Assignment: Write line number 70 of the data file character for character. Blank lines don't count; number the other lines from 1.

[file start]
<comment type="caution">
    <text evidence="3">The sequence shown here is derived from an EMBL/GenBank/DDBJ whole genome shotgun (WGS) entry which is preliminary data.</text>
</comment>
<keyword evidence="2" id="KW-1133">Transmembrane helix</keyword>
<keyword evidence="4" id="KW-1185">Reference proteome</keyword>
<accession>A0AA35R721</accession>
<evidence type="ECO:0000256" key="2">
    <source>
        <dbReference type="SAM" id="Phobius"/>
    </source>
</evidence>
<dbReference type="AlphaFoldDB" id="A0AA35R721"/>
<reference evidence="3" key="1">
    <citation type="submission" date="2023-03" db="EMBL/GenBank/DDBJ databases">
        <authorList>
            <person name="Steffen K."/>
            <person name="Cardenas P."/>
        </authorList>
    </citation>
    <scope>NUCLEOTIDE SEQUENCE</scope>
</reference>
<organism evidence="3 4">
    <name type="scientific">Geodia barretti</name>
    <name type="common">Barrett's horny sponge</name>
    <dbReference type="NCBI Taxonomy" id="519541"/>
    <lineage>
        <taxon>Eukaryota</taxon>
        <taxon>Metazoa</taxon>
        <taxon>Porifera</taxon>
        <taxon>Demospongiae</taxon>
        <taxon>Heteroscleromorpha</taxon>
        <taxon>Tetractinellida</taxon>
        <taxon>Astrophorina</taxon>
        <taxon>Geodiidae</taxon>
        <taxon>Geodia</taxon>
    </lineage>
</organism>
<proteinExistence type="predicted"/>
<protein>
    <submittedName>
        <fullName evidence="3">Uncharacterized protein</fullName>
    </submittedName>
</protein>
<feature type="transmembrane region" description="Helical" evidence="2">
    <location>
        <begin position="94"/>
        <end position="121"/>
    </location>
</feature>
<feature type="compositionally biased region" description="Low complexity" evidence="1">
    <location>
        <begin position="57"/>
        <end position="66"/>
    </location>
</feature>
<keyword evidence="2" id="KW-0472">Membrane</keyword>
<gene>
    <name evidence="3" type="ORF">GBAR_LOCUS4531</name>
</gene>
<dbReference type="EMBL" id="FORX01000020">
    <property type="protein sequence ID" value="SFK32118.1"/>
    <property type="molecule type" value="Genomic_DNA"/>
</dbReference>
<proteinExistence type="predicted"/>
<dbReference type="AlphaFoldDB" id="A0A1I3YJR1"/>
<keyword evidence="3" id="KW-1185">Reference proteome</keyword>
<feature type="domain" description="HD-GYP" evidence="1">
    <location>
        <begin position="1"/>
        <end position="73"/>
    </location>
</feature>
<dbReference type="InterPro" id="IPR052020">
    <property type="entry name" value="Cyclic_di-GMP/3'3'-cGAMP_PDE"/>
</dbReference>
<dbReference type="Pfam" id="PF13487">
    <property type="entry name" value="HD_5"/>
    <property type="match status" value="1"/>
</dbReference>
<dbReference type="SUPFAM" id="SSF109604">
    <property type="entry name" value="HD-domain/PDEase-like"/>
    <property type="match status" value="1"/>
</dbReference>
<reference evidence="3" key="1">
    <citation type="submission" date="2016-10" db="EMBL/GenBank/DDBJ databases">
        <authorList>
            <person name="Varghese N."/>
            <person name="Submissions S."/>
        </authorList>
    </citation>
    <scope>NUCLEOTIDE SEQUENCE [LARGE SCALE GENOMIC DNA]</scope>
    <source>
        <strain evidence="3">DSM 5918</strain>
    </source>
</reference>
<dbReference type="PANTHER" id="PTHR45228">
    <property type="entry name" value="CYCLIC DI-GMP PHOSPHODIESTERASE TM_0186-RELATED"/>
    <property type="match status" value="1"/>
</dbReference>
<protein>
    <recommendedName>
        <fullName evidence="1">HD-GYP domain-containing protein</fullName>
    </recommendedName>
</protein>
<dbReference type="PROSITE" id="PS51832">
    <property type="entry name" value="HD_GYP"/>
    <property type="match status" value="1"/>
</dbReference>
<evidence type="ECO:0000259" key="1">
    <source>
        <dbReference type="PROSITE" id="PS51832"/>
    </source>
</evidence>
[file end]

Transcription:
        <end position="73"/>